Even though ammo and health are “infinite” where they appear on the map, Probe is totally draconian about continues and extra lives. Spoiler: You only have one life to live, and continues are handed out only after completing a stage, not after each completed mission. The means after staring at the slobbing jaws of the Xenomorph that presumably had its way with you, you get to do it all again. Adding insult to injury is a sample of that private crying “Game Over, Man!” Is that a goading they’re using as encouragement?

No thanks, man. Alien 3 wasn’t fun in 1993 and it doesn’t have any retro charm to make it a worthy consideration for anyone other than die hard memorabilia collectors. What is retro charm, you ask? The short answer to that is “nostalgic buzz”. Y’know, that feeling that Nintendo counts on you experiencing when they sell us Super Mario World for $12 (CDN) twenty-six years after its original release. You’ll buy that, but no one is scrambling to serve this one up hot or cold in emulation on a mainstream console, and that’s the point.

Alien 3 (SNES) image

What Alien 3 does well is countermanded by phoned in missions that have no impact on the stage you’re playing. For instance, sealing up Medic Bay #8 is supposed to “seriously curtail” alien movement, but even after the fact they relentlessly spawn to demonstrate Probe’s idea of difficulty. Which is, in point of fact, lazy. It wouldn’t bother me so much if Ripley could reliably kill ‘em, but with limited munitions, a few missed shots just amp up my aggravation and leads to inevitable game over screens.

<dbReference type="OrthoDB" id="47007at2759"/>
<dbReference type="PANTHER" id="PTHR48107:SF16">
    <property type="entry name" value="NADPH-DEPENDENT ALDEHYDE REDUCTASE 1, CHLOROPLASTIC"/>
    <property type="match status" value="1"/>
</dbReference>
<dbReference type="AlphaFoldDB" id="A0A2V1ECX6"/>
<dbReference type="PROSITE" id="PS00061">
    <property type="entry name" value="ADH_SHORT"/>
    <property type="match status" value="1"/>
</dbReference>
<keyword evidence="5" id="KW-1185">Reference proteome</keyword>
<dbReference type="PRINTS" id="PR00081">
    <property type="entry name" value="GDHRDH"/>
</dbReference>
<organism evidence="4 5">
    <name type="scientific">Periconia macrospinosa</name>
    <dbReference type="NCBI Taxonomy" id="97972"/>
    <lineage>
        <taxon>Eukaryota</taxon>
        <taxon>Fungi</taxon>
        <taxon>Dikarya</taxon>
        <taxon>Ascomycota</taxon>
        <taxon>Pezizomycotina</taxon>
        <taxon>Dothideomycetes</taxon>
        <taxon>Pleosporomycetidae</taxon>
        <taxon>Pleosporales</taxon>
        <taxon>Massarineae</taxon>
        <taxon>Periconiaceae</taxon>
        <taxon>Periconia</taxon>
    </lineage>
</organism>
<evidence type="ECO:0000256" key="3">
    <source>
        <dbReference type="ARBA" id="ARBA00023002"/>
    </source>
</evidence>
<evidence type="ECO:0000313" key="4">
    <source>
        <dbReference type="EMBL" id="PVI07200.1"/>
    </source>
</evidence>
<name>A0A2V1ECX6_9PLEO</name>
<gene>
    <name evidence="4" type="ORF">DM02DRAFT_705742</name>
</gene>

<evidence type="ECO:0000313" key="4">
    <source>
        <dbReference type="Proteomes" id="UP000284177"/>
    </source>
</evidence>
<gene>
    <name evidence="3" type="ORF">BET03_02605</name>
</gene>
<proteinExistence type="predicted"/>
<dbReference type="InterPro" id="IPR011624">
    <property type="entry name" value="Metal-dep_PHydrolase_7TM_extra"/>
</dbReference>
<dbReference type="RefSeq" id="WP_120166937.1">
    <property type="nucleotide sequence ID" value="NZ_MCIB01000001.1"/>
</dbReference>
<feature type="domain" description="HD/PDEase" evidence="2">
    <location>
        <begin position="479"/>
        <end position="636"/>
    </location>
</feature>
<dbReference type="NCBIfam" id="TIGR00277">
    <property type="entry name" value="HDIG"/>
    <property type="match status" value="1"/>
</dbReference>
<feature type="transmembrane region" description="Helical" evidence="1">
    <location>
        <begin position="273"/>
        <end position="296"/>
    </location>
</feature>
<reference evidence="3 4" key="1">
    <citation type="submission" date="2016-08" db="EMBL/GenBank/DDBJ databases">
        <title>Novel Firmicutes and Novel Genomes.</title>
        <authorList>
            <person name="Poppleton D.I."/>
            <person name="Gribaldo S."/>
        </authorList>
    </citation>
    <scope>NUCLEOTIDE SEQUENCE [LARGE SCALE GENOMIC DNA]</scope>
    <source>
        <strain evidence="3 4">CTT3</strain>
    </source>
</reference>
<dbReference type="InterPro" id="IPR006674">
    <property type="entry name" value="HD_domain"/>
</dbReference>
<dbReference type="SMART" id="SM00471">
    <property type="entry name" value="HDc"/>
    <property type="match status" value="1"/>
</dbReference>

Alien 3 does not follow in its cinematic footsteps and instead presents Ripley as the female Rambo sans any sort of motivation that leaves us with an emotionally, mechanically facile game. There’s more, you say? Did I forget the grenades? No, decidedly not. The screen is too crowded to play with them, and all they do is go “pop”. No bouncing or rebounding physics. In short, they’re no fun, and in such limited supply they’re relegated to the weapon of last resort.

Alien 3 (SNES) image

Which nearly brings me to the conclusion that this game is also one of those, except for the music. The SNES had one significant advantage over its competitor, and that was sampled audio, though it’s not exactly put to good use here. Some of the music is energetic, and there are themes affixed to mission types, but they will slip from your memory pretty quickly. Thanks again to capacity limitations, a corner cut in the name of cost, everything is muffled and lacks any attack to amp up the tension. Remember how fearsome that machine-gun sounded as it tore into those not-so-kinder-suprise eggs? That’s a nostalgic sound that Probe reduced to a simple unimportant repeating snap.

But wait! There’s more: Unless I misread the title, these are Xenomorphs we’re killing, right? Every single one dies with what could be a cry from a very distempered seagull. Squawk here, scree-awk there. Totally unsatisfying, especially considering the frequent rate of enemy spawns. Did they think it was enough to terrorize the player with enemies who would freeze in mid-air while taking damage? The larger aliens explode with a moderate screen shake, so I suppose that’s something.

If nothing else, this experience verifies why I so quickly put this title down back in 1993. This game exhibits some of the genre's worst traits, mechanically, and some of its best, graphically. It was logical to make use of the SNES’ superior graphical quality in those days, but then to slap on a survival style mode of play without any means of survival… there was room for subtlety here, but perhaps not enough time or interest in the development cycle. Alien fans can easily find a superior retro experience in the vastly superior Atari Jaguar first person shooter, Aliens vs Predator. Good hunting!

hastypixels's avatar
Community review by hastypixels (October 22, 2017)

At some point you stop justifying what you play and begin to realize what you're learning by playing.